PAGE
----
KELOWNA – As British Columbia continues to grow its reputation as the craft beer capital of Canada, craft brewers in every corner of the province will now benefit from an additional $10 million a year in economic support thanks to a significant reduction in the mark-up rate for craft beer products.
Effective July 3, 2016, the mark-up rate for small and regional breweries will be reduced by 25% per litre, meaning that craft breweries will have increased financial capacity to grow and expand. These changes further improve mark-up rates for craft beer that were announced last year when government introduced the new wholesale pricing model, and will enable craft breweries to increase production and create jobs, while increasing the availability of high quality, made-in-B.C. products.
The Province will also taking action to improve cash flow for craft brewers, meaning they will have more money for important business operations like funding their payroll, paying their rent and investing in new equipment. Craft breweries will no longer be required to remit the supplier price of their products to the Liquor Distribution Branch.
This announcement positively affects five microbreweries in Kelowna— Big Surf Brewery, BNA Brewing Co., Freddy’s Brewpub (Mill Creek Brewing); Starkhund Brewing and Tree Brewing. Two new microbreweries, Boundry Brewing Co. and Kettle River Brewing Co., will be opening soon and also stand to benefit.
“These changes, combined with the increased production of hops in our province, spell a bright future for this growing industry,” says Kelowna-Lake Country MLA Norm Letnick. “Here in Kelowna we have five micro-breweries in operation and two more on the way. In helping these entrepreneurs to grow their businesses, we’re ensuring more consumers get to enjoy their top-notch local brews.”
“Craft brewers have spoken, and our government has responded with measures that modernize B.C.’s liquor policies,” says Steve Thomson, MLA for Kelowna-Mission. “These moves will help ensure this industry continues to grow and thrive locally and throughout the province.”
“B.C. continues to gain recognition as the craft beer capital of Canada,” says Premier Christy Clark, MLA for Westside-Kelowna. “Cutting red tape helps our talented craft brewers keep producing high-quality beverages enjoyed by British Columbians in Kelowna and across the province.”
Government’s support of innovation and entrepreneurship in B.C.’s burgeoning craft beer industry is in direct response to feedback government received from British Columbians and industry through the Liquor Policy Review and wholesale pricing consultations. The reduced mark-up rate builds on previous provincial efforts to cut red tape and increase supports for the craft beer industry, which have resulted in a 35% increase in the amount of craft beer produced in B.C. over the last year, including:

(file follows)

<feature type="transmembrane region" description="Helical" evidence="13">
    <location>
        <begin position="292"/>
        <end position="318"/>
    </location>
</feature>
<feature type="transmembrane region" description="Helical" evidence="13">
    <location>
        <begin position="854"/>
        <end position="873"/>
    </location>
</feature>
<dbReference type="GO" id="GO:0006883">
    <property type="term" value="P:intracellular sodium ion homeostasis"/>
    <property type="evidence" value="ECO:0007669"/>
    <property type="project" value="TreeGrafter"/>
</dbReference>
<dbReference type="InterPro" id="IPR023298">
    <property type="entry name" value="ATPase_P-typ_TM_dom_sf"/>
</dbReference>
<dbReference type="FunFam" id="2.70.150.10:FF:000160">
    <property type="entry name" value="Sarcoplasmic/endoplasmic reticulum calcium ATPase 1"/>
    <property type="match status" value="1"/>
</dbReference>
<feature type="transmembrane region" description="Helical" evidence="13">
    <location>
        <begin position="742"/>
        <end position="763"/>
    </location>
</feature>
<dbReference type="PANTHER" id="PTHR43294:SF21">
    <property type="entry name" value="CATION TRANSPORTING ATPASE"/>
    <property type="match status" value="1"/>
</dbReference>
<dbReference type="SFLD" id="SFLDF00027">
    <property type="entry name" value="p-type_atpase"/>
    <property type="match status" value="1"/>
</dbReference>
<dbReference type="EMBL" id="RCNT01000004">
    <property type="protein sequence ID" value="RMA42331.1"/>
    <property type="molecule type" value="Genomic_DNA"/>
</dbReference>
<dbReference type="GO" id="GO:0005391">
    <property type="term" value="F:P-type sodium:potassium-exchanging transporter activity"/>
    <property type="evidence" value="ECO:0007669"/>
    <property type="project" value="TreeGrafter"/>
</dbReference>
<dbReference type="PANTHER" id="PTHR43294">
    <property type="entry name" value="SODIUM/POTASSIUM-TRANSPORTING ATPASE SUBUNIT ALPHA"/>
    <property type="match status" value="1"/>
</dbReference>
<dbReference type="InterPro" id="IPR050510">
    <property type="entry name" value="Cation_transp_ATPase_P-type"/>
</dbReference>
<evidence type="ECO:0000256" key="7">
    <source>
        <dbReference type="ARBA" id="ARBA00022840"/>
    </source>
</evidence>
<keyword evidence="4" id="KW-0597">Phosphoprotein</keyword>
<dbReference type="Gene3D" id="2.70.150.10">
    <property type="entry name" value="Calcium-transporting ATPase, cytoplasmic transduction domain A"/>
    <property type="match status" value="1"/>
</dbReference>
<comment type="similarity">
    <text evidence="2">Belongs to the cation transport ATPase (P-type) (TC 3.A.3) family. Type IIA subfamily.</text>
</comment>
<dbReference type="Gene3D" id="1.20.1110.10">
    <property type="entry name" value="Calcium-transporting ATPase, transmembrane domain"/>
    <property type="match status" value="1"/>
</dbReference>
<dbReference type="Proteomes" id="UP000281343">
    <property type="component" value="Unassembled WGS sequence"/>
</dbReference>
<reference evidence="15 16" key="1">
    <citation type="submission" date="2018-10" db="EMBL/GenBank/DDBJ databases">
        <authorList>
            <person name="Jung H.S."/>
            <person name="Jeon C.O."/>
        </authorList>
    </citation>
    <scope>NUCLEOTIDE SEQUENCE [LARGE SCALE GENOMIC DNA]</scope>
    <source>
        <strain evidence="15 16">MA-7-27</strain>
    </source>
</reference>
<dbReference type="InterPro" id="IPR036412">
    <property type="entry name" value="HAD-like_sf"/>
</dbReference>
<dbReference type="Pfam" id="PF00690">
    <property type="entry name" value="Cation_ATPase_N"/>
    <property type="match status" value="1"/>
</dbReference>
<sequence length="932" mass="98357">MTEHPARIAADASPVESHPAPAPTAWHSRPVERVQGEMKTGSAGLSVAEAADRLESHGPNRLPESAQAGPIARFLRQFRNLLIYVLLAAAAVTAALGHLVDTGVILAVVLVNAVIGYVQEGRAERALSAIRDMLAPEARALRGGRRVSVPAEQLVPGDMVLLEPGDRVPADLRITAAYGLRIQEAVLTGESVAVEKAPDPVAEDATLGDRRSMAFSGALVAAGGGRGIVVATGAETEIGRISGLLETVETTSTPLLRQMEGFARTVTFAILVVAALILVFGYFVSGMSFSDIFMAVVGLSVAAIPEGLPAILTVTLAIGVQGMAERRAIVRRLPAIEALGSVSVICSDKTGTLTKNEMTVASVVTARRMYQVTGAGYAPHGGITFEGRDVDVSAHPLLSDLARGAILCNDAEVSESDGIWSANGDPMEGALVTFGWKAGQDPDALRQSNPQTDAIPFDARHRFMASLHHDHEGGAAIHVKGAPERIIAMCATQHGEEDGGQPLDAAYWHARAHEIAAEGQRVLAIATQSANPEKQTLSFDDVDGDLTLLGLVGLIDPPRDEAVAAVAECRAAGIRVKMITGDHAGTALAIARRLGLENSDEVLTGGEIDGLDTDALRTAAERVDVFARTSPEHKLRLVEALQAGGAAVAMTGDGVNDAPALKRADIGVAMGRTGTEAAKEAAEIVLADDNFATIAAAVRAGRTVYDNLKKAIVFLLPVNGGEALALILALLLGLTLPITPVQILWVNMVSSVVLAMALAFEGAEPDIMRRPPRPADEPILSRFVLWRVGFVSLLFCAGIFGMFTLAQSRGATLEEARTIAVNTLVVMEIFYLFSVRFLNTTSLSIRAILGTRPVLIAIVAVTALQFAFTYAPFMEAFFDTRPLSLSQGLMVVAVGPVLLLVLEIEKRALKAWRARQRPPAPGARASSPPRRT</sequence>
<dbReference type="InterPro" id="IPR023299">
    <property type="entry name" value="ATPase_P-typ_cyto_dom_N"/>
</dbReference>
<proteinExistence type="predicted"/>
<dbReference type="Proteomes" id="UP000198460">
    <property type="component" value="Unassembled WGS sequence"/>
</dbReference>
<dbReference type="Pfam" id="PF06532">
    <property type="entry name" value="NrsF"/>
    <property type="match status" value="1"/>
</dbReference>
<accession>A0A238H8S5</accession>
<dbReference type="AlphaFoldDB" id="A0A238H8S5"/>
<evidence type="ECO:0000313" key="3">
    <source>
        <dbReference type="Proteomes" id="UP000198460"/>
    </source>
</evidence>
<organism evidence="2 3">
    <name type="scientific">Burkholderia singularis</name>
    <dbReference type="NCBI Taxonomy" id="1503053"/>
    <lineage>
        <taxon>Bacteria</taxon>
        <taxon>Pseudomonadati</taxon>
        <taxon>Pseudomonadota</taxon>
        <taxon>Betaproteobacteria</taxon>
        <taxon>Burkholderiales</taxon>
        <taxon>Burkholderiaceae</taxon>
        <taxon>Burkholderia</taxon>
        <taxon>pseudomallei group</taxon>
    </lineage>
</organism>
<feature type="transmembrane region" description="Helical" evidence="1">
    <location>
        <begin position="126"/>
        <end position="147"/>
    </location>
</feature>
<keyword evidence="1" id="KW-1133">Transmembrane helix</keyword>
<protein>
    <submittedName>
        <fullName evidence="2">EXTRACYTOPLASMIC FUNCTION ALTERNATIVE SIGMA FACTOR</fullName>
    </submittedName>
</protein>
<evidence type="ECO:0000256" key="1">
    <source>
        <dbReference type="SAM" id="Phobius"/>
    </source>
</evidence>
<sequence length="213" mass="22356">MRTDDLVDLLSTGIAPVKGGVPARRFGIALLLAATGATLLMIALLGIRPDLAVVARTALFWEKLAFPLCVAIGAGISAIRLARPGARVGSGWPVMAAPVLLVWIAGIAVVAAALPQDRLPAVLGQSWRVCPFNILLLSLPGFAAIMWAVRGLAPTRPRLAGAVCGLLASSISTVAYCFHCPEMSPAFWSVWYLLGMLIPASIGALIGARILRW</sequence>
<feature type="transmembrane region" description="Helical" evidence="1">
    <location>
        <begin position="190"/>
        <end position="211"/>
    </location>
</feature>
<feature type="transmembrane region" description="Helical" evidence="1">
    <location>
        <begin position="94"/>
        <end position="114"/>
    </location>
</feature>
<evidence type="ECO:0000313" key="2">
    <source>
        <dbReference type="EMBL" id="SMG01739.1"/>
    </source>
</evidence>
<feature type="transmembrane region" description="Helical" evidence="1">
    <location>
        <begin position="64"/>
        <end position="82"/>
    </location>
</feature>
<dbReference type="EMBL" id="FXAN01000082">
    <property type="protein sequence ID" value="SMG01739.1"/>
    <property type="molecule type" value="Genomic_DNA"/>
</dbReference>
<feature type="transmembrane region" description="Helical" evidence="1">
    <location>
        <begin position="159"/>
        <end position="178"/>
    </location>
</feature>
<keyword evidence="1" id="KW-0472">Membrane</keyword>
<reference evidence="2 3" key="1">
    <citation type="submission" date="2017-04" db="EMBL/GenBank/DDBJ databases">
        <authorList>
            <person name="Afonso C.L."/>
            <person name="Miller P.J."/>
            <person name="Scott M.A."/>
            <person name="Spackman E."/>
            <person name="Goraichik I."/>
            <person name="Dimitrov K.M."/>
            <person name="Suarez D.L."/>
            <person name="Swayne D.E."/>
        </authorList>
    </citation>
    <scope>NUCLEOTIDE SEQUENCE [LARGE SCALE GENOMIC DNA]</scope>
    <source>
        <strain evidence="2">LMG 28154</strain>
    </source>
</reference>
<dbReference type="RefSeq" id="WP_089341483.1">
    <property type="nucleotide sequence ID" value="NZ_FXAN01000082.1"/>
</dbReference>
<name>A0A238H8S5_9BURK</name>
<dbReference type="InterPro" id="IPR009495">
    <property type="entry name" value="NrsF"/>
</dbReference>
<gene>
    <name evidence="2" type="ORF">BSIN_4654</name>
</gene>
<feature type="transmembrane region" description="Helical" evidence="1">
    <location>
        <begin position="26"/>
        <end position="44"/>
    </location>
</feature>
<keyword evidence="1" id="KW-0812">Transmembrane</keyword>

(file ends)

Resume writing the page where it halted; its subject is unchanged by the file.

- Microbreweries now have opportunities to showcase their products at their local BC Liquor Stores – even before they’ve proven themselves in the larger marketplace.
- Breweries can access new revenue streams thanks to changes that allow on-site tasting lounges at breweries and beer sales at artisan and farmers’ markets.
- Breweries now have the ability to sell other types of liquor at in their lounges and special event areas, allowing patrons to enjoy a glass of wine or a mixed drink while their friends enjoy a beer.
- Government is also taking a closer look at ways to improve the process for getting a brewery licence and exploring a quality assurance program for craft producers to help promote made-in-B.C. beer.
- The B.C. craft beer industry has seen exponential growth over the past few years, increasing from 54 in 2010 to 118 breweries in 2015, with up to 20 new breweries on the horizon.
- The mark-up rate is the revenue generated by the Province from the sale of liquor products.
- The mark-up rate for craft brewers with a production output of 15,000 hectolitres or less, per year, will be reduced from $0.55 to $0.40 per litre, which will benefit 99 brewers in the province.
- The mark-up rate for craft brewers with a production output of between 15,001 to 350,000 hectolitres will be reduced from between $0.56 to $1.02 per litre to between $0.41 to $0.99 per litre, which will benefit 19 brewers in the province.
- The Liquor Distribution Branch has extended the deadline for breweries to submit their supplier price changes for Period 4.